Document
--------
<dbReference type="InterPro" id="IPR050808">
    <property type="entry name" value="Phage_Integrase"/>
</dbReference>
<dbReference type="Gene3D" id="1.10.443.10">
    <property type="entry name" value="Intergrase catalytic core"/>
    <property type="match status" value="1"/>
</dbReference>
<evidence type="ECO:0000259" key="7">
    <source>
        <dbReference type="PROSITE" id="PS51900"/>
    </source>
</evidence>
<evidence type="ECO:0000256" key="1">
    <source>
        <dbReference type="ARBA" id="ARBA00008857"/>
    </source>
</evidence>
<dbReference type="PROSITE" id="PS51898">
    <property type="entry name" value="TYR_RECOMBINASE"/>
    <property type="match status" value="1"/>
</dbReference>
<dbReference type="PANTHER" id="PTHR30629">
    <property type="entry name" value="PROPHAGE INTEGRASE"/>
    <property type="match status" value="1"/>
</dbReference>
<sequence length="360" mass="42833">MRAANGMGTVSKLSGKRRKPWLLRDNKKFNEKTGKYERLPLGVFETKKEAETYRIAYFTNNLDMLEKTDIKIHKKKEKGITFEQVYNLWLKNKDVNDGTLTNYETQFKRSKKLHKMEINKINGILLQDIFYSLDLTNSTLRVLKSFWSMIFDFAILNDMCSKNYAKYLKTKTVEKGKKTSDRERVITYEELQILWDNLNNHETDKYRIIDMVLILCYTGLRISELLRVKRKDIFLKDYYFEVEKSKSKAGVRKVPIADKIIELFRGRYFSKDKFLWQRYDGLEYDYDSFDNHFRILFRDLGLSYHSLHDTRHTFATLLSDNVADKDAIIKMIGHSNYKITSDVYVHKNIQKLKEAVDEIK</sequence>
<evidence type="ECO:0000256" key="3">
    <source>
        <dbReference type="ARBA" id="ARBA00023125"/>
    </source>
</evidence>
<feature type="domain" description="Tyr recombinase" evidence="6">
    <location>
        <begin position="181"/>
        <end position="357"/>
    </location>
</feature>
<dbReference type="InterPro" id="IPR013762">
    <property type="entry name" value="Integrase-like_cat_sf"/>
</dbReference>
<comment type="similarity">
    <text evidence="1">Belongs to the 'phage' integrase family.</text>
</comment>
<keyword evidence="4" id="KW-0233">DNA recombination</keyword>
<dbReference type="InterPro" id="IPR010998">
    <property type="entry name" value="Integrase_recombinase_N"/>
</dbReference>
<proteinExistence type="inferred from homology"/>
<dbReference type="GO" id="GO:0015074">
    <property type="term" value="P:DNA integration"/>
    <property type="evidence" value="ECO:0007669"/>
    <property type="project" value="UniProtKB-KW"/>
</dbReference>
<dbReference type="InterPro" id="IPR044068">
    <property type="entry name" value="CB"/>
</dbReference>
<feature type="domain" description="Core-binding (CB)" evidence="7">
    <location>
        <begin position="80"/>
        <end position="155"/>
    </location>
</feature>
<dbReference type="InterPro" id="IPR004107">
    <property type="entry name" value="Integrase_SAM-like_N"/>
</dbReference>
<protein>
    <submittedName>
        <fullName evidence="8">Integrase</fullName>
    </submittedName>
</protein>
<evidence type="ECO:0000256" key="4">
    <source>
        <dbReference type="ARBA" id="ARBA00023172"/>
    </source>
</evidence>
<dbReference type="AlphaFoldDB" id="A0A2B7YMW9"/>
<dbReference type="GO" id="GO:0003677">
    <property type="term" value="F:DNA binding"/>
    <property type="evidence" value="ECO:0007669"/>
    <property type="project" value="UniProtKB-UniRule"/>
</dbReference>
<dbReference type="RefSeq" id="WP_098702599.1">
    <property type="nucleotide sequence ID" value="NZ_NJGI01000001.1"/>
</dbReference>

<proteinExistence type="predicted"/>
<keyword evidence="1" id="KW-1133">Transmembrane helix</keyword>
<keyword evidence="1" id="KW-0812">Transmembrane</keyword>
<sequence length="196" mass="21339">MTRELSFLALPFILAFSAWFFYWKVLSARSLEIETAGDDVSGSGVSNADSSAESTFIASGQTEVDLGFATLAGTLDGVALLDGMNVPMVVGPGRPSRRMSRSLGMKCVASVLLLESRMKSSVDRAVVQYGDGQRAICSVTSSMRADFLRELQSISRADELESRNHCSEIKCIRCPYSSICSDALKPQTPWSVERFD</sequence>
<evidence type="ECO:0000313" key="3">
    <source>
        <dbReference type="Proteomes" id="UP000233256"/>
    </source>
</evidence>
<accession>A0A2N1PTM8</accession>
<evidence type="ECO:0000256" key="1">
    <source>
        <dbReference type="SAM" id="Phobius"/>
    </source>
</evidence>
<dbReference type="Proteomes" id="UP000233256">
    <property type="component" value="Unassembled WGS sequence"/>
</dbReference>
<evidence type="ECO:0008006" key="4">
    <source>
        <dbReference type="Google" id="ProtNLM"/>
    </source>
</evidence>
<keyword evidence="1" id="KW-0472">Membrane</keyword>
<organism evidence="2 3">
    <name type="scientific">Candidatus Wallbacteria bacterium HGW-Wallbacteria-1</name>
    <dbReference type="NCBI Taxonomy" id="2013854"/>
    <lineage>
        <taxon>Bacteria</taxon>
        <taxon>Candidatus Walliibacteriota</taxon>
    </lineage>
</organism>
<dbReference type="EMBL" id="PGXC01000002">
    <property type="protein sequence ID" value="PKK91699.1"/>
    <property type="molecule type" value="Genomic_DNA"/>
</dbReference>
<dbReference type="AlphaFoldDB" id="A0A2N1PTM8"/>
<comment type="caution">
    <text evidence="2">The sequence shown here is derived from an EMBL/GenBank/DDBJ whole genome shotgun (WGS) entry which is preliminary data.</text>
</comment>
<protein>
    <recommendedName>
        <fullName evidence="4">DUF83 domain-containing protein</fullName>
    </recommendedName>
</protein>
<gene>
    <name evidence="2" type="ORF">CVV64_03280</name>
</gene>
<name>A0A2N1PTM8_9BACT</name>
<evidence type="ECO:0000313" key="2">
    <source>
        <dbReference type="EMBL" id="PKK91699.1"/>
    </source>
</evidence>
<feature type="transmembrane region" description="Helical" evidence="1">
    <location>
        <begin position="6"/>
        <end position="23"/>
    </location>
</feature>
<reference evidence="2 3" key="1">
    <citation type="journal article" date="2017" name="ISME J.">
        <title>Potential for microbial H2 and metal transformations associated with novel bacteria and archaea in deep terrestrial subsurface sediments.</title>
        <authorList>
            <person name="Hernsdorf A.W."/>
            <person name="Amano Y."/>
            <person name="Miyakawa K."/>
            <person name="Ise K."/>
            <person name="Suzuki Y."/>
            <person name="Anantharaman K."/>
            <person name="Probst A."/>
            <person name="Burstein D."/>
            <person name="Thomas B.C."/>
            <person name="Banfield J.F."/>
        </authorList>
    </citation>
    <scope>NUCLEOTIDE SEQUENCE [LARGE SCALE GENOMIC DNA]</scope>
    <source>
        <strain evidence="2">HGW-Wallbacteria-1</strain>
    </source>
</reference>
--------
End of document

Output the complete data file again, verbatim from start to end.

<dbReference type="InterPro" id="IPR050808">
    <property type="entry name" value="Phage_Integrase"/>
</dbReference>
<dbReference type="Gene3D" id="1.10.443.10">
    <property type="entry name" value="Intergrase catalytic core"/>
    <property type="match status" value="1"/>
</dbReference>
<evidence type="ECO:0000259" key="7">
    <source>
        <dbReference type="PROSITE" id="PS51900"/>
    </source>
</evidence>
<evidence type="ECO:0000256" key="1">
    <source>
        <dbReference type="ARBA" id="ARBA00008857"/>
    </source>
</evidence>
<dbReference type="PROSITE" id="PS51898">
    <property type="entry name" value="TYR_RECOMBINASE"/>
    <property type="match status" value="1"/>
</dbReference>
<dbReference type="PANTHER" id="PTHR30629">
    <property type="entry name" value="PROPHAGE INTEGRASE"/>
    <property type="match status" value="1"/>
</dbReference>
<sequence length="360" mass="42833">MRAANGMGTVSKLSGKRRKPWLLRDNKKFNEKTGKYERLPLGVFETKKEAETYRIAYFTNNLDMLEKTDIKIHKKKEKGITFEQVYNLWLKNKDVNDGTLTNYETQFKRSKKLHKMEINKINGILLQDIFYSLDLTNSTLRVLKSFWSMIFDFAILNDMCSKNYAKYLKTKTVEKGKKTSDRERVITYEELQILWDNLNNHETDKYRIIDMVLILCYTGLRISELLRVKRKDIFLKDYYFEVEKSKSKAGVRKVPIADKIIELFRGRYFSKDKFLWQRYDGLEYDYDSFDNHFRILFRDLGLSYHSLHDTRHTFATLLSDNVADKDAIIKMIGHSNYKITSDVYVHKNIQKLKEAVDEIK</sequence>
<evidence type="ECO:0000256" key="3">
    <source>
        <dbReference type="ARBA" id="ARBA00023125"/>
    </source>
</evidence>
<feature type="domain" description="Tyr recombinase" evidence="6">
    <location>
        <begin position="181"/>
        <end position="357"/>
    </location>
</feature>
<dbReference type="InterPro" id="IPR013762">
    <property type="entry name" value="Integrase-like_cat_sf"/>
</dbReference>
<comment type="similarity">
    <text evidence="1">Belongs to the 'phage' integrase family.</text>
</comment>
<keyword evidence="4" id="KW-0233">DNA recombination</keyword>
<dbReference type="InterPro" id="IPR010998">
    <property type="entry name" value="Integrase_recombinase_N"/>
</dbReference>
<proteinExistence type="inferred from homology"/>
<dbReference type="GO" id="GO:0015074">
    <property type="term" value="P:DNA integration"/>
    <property type="evidence" value="ECO:0007669"/>
    <property type="project" value="UniProtKB-KW"/>
</dbReference>
<dbReference type="InterPro" id="IPR044068">
    <property type="entry name" value="CB"/>
</dbReference>
<feature type="domain" description="Core-binding (CB)" evidence="7">
    <location>
        <begin position="80"/>
        <end position="155"/>
    </location>
</feature>
<dbReference type="InterPro" id="IPR004107">
    <property type="entry name" value="Integrase_SAM-like_N"/>
</dbReference>
<protein>
    <submittedName>
        <fullName evidence="8">Integrase</fullName>
    </submittedName>
</protein>
<evidence type="ECO:0000256" key="4">
    <source>
        <dbReference type="ARBA" id="ARBA00023172"/>
    </source>
</evidence>
<dbReference type="AlphaFoldDB" id="A0A2B7YMW9"/>
<dbReference type="GO" id="GO:0003677">
    <property type="term" value="F:DNA binding"/>
    <property type="evidence" value="ECO:0007669"/>
    <property type="project" value="UniProtKB-UniRule"/>
</dbReference>
<dbReference type="RefSeq" id="WP_098702599.1">
    <property type="nucleotide sequence ID" value="NZ_NJGI01000001.1"/>
</dbReference>

<proteinExistence type="predicted"/>
<keyword evidence="1" id="KW-1133">Transmembrane helix</keyword>
<keyword evidence="1" id="KW-0812">Transmembrane</keyword>
<sequence length="196" mass="21339">MTRELSFLALPFILAFSAWFFYWKVLSARSLEIETAGDDVSGSGVSNADSSAESTFIASGQTEVDLGFATLAGTLDGVALLDGMNVPMVVGPGRPSRRMSRSLGMKCVASVLLLESRMKSSVDRAVVQYGDGQRAICSVTSSMRADFLRELQSISRADELESRNHCSEIKCIRCPYSSICSDALKPQTPWSVERFD</sequence>
<evidence type="ECO:0000313" key="3">
    <source>
        <dbReference type="Proteomes" id="UP000233256"/>
    </source>
</evidence>
<accession>A0A2N1PTM8</accession>
<evidence type="ECO:0000256" key="1">
    <source>
        <dbReference type="SAM" id="Phobius"/>
    </source>
</evidence>
<dbReference type="Proteomes" id="UP000233256">
    <property type="component" value="Unassembled WGS sequence"/>
</dbReference>
<evidence type="ECO:0008006" key="4">
    <source>
        <dbReference type="Google" id="ProtNLM"/>
    </source>
</evidence>
<keyword evidence="1" id="KW-0472">Membrane</keyword>
<organism evidence="2 3">
    <name type="scientific">Candidatus Wallbacteria bacterium HGW-Wallbacteria-1</name>
    <dbReference type="NCBI Taxonomy" id="2013854"/>
    <lineage>
        <taxon>Bacteria</taxon>
        <taxon>Candidatus Walliibacteriota</taxon>
    </lineage>
</organism>
<dbReference type="EMBL" id="PGXC01000002">
    <property type="protein sequence ID" value="PKK91699.1"/>
    <property type="molecule type" value="Genomic_DNA"/>
</dbReference>
<dbReference type="AlphaFoldDB" id="A0A2N1PTM8"/>
<comment type="caution">
    <text evidence="2">The sequence shown here is derived from an EMBL/GenBank/DDBJ whole genome shotgun (WGS) entry which is preliminary data.</text>
</comment>
<protein>
    <recommendedName>
        <fullName evidence="4">DUF83 domain-containing protein</fullName>
    </recommendedName>
</protein>
<gene>
    <name evidence="2" type="ORF">CVV64_03280</name>
</gene>
<name>A0A2N1PTM8_9BACT</name>
<evidence type="ECO:0000313" key="2">
    <source>
        <dbReference type="EMBL" id="PKK91699.1"/>
    </source>
</evidence>
<feature type="transmembrane region" description="Helical" evidence="1">
    <location>
        <begin position="6"/>
        <end position="23"/>
    </location>
</feature>
<reference evidence="2 3" key="1">
    <citation type="journal article" date="2017" name="ISME J.">
        <title>Potential for microbial H2 and metal transformations associated with novel bacteria and archaea in deep terrestrial subsurface sediments.</title>
        <authorList>
            <person name="Hernsdorf A.W."/>
            <person name="Amano Y."/>
            <person name="Miyakawa K."/>
            <person name="Ise K."/>
            <person name="Suzuki Y."/>
            <person name="Anantharaman K."/>
            <person name="Probst A."/>
            <person name="Burstein D."/>
            <person name="Thomas B.C."/>
            <person name="Banfield J.F."/>
        </authorList>
    </citation>
    <scope>NUCLEOTIDE SEQUENCE [LARGE SCALE GENOMIC DNA]</scope>
    <source>
        <strain evidence="2">HGW-Wallbacteria-1</strain>
    </source>
</reference>